Teens can get informed and involved

August 27, 2010|By LISA PREJEAN

Young people are increasingly encouraged to become involved in their communities, to perform acts of service, to take on projects and to take a stand on issues of local importance.

"How many hours of community service do you have?" is frequently a question on scholarship and college applications. Organizations realize that an involved person is an informed person, and an informed person is a person who can make a difference.

People who can make a difference are viewed as successful, so those are typically the ones who earn scholarships and admittance to the colleges of their choice.

While most college-bound students have what it takes to be successful, they need to be able to convince others of that fact.


This can be accomplished in many ways, but perhaps the most effective way is through taking a stand on an issue that is important to the teen. After some basic research about how the issue is perceived on the local level, the teen should ask himself:

  • When considering this issue, what do I feel strongly about?

  • What do I think needs to be changed?

  • Is there something I could do or others could do to make a difference?

    After considering these aspects of the issue, the teen should write an editorial. Even if the editorial is not submitted for publication, the writing of it accomplishes many things:

  • The editorial will help the teen organize thoughts.

  • It will help the teen decide how to become involved in the issue.

  • It might lead the teen in another direction. After attempting an editorial, the teen might decide to select another issue, and that's OK. These steps can be repeated until the right fit is found.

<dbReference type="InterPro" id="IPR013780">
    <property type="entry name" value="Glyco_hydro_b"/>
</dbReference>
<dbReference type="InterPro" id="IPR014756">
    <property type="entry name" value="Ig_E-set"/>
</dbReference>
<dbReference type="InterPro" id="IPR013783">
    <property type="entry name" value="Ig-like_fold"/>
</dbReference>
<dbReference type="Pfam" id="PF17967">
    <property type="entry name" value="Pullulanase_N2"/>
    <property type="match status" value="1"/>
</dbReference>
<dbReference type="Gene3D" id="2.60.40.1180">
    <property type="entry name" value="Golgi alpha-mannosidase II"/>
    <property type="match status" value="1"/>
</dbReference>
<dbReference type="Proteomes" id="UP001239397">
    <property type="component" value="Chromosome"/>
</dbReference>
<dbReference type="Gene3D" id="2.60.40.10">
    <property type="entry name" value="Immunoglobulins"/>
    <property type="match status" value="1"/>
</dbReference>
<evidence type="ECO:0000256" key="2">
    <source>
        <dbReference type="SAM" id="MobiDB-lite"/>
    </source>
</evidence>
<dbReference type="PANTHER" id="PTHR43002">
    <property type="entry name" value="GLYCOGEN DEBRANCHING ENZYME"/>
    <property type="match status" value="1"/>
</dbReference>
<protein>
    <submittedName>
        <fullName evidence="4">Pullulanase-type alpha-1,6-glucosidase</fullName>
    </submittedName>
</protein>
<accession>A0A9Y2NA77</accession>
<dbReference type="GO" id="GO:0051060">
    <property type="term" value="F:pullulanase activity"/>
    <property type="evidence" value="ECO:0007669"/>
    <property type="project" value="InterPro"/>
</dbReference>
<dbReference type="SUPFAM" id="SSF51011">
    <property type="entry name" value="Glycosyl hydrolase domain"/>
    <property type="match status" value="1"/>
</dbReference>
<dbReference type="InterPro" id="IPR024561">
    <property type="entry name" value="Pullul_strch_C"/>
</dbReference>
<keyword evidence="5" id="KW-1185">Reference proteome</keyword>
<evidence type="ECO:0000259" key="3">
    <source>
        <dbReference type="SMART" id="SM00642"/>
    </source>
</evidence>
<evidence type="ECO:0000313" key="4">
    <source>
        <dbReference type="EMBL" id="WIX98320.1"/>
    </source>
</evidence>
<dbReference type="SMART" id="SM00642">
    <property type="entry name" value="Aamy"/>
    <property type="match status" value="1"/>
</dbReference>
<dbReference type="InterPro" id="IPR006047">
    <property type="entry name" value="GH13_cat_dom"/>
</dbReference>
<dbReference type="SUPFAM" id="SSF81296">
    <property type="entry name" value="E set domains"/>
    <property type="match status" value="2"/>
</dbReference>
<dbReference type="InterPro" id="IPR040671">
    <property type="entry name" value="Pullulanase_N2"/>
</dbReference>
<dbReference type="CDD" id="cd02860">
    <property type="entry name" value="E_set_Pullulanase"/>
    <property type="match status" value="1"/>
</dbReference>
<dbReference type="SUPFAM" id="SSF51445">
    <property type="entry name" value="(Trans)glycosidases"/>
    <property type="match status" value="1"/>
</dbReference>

Once a teen decides on an issue, the editorial writing can begin:

  • First, the teen needs to decide what point to make. What is his or her opinion?

  • Then the teen needs to find support or reasons for that opinion.

  • If a problem is presented, the teen should propose a solution to the problem.

    Before the writing process begins, the teen needs to decide who the audience is. Determining this ahead of time will help the teen maintain a focus throughout.

    Prior to writing, the teen needs to organize the facts and information, keeping in mind that strong arguments need to be made at the beginning and end of an editorial.

    Once those steps are accomplished, the writing can begin. The teen writer should:

  • Make the beginning something the reader will remember.

  • Present the problem clearly.

  • Include details that are interesting to the target audience.

  • Not be arrogant or unkind. Be gracious when considering the opinions of others.

  • Restate the beginning at the end. Don't introduce new material in the conclusion.

    After the editorial is written, the revising work begins. A teen should:

  • Read the article aloud to hear how it sounds.

  • Make sure the facts support the statements used.

  • Eliminate unnecessary words.

  • Check for errors in spelling, grammar and punctuation.

    The final product can be:

  • Submitted to a local newspaper or school newspaper.

  • Shared with family and friends.

  • Posted on the Web.

  • Or, simply used as a springboard for action:

    How can I get involved and make a difference in my community?

    Some of the ideas listed in this column are from a chapter on editorial writing in "Writing and Grammar 10," published by BJU Press.

    Lisa Tedrick Prejean writes a weekly column for The Herald-Mail's Family page. Send e-mail to her at

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